Prodrugs rely on CYP450 enzymes for conversion to their active form(s). The combination of a prodrug (e.g., CFM) with a CYP450 inhibitor may result in therapeutic failure because of little or no production of the active drug. Conversely, an exaggerated therapeutic effect or adverse effect can be expected when a CYP450 inducer is added (Lynch and Price 2007).

In general, any drug metabolized by one of the CYP450 enzymes has the potential for PK- interaction, and concurrent use should be done with caution. As CYP3A4 is responsible for the metabolism of more than 50% of clinically administered drugs (Ingelman-Sundberg and Rodriguez-Antona 2005; Larson 2018), examples of CYP3A4 substrates, inhibitors, and inducers used in HSCT are presented in Table 31.1.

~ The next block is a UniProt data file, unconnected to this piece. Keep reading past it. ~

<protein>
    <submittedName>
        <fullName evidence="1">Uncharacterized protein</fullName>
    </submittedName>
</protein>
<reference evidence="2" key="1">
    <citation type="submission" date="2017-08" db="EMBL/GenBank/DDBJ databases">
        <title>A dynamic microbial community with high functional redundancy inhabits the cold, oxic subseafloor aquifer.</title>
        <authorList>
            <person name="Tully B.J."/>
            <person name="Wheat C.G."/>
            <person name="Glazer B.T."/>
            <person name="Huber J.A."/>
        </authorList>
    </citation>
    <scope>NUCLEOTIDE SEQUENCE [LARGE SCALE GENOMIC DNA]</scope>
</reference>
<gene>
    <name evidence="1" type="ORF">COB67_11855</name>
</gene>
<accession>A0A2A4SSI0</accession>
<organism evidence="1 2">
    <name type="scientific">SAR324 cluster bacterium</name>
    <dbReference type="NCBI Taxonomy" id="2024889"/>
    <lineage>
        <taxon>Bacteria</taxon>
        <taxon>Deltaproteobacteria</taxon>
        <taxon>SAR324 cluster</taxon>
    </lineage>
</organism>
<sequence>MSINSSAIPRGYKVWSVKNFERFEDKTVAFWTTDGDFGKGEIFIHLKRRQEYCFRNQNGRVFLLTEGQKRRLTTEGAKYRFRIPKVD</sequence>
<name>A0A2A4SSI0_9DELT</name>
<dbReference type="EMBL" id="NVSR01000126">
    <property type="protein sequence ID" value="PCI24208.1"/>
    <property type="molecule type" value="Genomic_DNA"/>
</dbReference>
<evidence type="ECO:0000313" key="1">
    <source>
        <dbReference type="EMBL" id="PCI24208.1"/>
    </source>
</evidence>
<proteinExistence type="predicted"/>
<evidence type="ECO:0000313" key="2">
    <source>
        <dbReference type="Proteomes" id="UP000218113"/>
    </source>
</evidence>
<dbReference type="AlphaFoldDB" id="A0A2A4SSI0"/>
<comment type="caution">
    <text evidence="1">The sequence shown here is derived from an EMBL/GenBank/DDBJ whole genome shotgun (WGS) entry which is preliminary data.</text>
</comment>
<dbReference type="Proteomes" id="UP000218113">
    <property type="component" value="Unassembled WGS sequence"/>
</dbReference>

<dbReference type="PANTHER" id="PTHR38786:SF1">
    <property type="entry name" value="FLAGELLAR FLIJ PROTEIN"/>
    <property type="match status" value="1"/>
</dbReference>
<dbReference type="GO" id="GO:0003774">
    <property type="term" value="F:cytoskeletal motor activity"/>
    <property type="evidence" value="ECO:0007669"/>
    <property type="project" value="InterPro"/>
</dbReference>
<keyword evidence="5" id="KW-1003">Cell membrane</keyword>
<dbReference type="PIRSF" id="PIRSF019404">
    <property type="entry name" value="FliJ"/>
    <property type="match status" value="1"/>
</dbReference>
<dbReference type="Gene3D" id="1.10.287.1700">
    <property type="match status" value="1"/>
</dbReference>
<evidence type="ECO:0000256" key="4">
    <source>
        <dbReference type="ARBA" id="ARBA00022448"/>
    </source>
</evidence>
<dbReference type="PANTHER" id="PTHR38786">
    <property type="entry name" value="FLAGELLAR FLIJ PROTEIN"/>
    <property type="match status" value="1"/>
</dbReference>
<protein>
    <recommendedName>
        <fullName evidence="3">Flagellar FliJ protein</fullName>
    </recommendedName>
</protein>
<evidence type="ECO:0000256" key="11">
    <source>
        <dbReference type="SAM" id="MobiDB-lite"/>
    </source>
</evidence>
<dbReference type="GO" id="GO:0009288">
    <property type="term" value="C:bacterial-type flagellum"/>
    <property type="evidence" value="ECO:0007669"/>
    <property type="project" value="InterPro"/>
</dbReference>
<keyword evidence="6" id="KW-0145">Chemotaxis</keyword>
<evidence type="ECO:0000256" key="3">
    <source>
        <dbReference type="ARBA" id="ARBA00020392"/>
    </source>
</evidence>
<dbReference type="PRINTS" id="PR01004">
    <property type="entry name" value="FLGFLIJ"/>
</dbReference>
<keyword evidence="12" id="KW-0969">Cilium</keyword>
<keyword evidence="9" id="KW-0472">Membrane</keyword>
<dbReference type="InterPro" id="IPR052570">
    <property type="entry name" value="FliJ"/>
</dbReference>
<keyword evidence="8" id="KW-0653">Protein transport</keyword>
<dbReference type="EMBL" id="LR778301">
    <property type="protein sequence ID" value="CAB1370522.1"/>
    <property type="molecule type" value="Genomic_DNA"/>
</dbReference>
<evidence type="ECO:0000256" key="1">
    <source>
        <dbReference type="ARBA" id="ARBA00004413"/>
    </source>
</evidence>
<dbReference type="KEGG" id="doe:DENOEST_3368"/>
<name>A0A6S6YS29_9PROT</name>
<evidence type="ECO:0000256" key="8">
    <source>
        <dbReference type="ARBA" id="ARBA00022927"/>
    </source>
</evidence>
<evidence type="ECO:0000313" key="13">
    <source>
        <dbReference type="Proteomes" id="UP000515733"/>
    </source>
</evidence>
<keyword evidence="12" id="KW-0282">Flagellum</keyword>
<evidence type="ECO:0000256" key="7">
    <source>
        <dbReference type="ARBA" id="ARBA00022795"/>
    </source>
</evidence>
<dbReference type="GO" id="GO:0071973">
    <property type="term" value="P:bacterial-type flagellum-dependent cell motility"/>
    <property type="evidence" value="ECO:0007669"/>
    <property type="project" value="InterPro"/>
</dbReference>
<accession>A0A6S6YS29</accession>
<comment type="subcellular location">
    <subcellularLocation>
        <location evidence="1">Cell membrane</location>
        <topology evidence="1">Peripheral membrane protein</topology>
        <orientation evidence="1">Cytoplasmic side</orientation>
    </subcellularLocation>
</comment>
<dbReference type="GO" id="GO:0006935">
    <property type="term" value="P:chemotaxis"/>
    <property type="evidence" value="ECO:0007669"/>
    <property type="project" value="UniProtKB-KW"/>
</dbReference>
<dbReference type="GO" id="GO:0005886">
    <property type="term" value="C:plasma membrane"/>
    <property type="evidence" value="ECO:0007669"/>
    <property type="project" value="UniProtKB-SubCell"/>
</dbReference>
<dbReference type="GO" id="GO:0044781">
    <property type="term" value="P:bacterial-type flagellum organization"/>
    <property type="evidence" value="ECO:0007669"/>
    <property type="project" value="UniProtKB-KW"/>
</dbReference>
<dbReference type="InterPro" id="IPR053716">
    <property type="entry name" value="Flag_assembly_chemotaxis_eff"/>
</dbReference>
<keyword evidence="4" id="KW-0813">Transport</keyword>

Table 31.1

CYP3A4 substrates, inhibitors and inducers commonly used in HSCT (non-limitative list) (Flockhart 2018; Medicines Complete 2018)






Calcium Channel Blockersb





Macrolide antibioticsd












Grapefruit juice






Barbiturates (phenobarbital)





St John’s wort

Bold font indicates strong inhibitors/inducers

aAlprazolam, diazepam, midazolam

bAmlodipine, diltiazem, verapamil

cCyclosporine, tacrolimus, sirolimus

dClarithromycin, erythromycin, NOT azithromycin

eAtorvastatin, NOT pravastatin, simvastatin

fEstradiol, progesterone, testosterone

gAprepitant, fentanyl, ondansetron, thiotepa, zolpidem

Mutations in CYP genes give rise to four major phenotypes: poor metabolizers, intermediate metabolizers, extensive metabolizers, and ultrarapid metabolizers (Ingelman-Sundberg and Rodriguez-Antona 2005; Ahmed et al. 2016). Polymorphisms in CYP450 are of concern in the study of interindividual altered drug metabolisms and/or adverse drug reactions. Drug Transportation